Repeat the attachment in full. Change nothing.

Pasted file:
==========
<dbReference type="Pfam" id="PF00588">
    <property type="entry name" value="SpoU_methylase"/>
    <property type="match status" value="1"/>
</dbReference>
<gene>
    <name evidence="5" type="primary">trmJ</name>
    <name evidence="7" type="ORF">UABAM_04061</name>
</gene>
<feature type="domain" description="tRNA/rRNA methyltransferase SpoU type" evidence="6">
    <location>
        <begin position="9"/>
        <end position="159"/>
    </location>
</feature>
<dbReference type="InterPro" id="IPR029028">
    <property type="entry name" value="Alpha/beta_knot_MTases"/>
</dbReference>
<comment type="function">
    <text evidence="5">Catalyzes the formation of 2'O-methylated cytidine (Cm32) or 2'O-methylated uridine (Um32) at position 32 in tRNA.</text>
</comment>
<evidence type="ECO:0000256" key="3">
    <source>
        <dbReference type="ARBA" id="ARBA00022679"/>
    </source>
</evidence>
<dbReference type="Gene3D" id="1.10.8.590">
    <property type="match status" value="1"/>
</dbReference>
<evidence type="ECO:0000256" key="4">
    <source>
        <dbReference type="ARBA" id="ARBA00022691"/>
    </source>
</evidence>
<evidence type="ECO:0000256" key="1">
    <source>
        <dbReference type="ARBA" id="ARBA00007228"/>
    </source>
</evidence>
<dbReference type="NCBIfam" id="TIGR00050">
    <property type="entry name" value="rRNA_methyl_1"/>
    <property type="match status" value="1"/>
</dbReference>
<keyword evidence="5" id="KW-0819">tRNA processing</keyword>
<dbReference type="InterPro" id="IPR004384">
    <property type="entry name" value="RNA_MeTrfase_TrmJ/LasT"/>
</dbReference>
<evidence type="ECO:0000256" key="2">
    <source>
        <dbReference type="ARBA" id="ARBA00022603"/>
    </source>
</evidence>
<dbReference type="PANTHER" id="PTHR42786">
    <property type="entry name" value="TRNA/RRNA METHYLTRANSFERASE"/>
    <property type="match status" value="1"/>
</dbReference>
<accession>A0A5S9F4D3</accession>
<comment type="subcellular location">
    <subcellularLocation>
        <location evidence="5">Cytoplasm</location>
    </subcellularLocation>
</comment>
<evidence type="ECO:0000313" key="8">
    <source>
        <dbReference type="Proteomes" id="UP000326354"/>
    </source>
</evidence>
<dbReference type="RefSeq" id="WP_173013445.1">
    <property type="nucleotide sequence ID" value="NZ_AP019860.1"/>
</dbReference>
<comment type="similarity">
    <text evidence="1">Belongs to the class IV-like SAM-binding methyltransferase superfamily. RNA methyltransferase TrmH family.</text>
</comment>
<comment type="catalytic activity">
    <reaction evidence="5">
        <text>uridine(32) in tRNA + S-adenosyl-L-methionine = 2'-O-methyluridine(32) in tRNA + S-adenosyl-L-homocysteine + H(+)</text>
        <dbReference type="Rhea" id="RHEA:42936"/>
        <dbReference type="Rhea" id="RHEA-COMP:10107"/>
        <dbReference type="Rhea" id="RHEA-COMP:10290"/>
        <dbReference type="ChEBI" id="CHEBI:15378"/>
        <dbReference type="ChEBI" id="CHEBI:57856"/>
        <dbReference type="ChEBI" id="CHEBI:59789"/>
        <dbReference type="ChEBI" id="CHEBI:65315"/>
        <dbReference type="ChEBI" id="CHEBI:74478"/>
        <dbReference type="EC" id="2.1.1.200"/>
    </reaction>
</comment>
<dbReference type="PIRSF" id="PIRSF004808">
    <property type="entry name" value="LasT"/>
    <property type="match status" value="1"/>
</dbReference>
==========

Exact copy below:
<dbReference type="Pfam" id="PF00588">
    <property type="entry name" value="SpoU_methylase"/>
    <property type="match status" value="1"/>
</dbReference>
<gene>
    <name evidence="5" type="primary">trmJ</name>
    <name evidence="7" type="ORF">UABAM_04061</name>
</gene>
<feature type="domain" description="tRNA/rRNA methyltransferase SpoU type" evidence="6">
    <location>
        <begin position="9"/>
        <end position="159"/>
    </location>
</feature>
<dbReference type="InterPro" id="IPR029028">
    <property type="entry name" value="Alpha/beta_knot_MTases"/>
</dbReference>
<comment type="function">
    <text evidence="5">Catalyzes the formation of 2'O-methylated cytidine (Cm32) or 2'O-methylated uridine (Um32) at position 32 in tRNA.</text>
</comment>
<evidence type="ECO:0000256" key="3">
    <source>
        <dbReference type="ARBA" id="ARBA00022679"/>
    </source>
</evidence>
<dbReference type="Gene3D" id="1.10.8.590">
    <property type="match status" value="1"/>
</dbReference>
<evidence type="ECO:0000256" key="4">
    <source>
        <dbReference type="ARBA" id="ARBA00022691"/>
    </source>
</evidence>
<evidence type="ECO:0000256" key="1">
    <source>
        <dbReference type="ARBA" id="ARBA00007228"/>
    </source>
</evidence>
<dbReference type="NCBIfam" id="TIGR00050">
    <property type="entry name" value="rRNA_methyl_1"/>
    <property type="match status" value="1"/>
</dbReference>
<keyword evidence="5" id="KW-0819">tRNA processing</keyword>
<dbReference type="InterPro" id="IPR004384">
    <property type="entry name" value="RNA_MeTrfase_TrmJ/LasT"/>
</dbReference>
<evidence type="ECO:0000256" key="2">
    <source>
        <dbReference type="ARBA" id="ARBA00022603"/>
    </source>
</evidence>
<dbReference type="PANTHER" id="PTHR42786">
    <property type="entry name" value="TRNA/RRNA METHYLTRANSFERASE"/>
    <property type="match status" value="1"/>
</dbReference>
<accession>A0A5S9F4D3</accession>
<comment type="subcellular location">
    <subcellularLocation>
        <location evidence="5">Cytoplasm</location>
    </subcellularLocation>
</comment>
<evidence type="ECO:0000313" key="8">
    <source>
        <dbReference type="Proteomes" id="UP000326354"/>
    </source>
</evidence>
<dbReference type="RefSeq" id="WP_173013445.1">
    <property type="nucleotide sequence ID" value="NZ_AP019860.1"/>
</dbReference>
<comment type="similarity">
    <text evidence="1">Belongs to the class IV-like SAM-binding methyltransferase superfamily. RNA methyltransferase TrmH family.</text>
</comment>
<comment type="catalytic activity">
    <reaction evidence="5">
        <text>uridine(32) in tRNA + S-adenosyl-L-methionine = 2'-O-methyluridine(32) in tRNA + S-adenosyl-L-homocysteine + H(+)</text>
        <dbReference type="Rhea" id="RHEA:42936"/>
        <dbReference type="Rhea" id="RHEA-COMP:10107"/>
        <dbReference type="Rhea" id="RHEA-COMP:10290"/>
        <dbReference type="ChEBI" id="CHEBI:15378"/>
        <dbReference type="ChEBI" id="CHEBI:57856"/>
        <dbReference type="ChEBI" id="CHEBI:59789"/>
        <dbReference type="ChEBI" id="CHEBI:65315"/>
        <dbReference type="ChEBI" id="CHEBI:74478"/>
        <dbReference type="EC" id="2.1.1.200"/>
    </reaction>
</comment>
<dbReference type="PIRSF" id="PIRSF004808">
    <property type="entry name" value="LasT"/>
    <property type="match status" value="1"/>
</dbReference>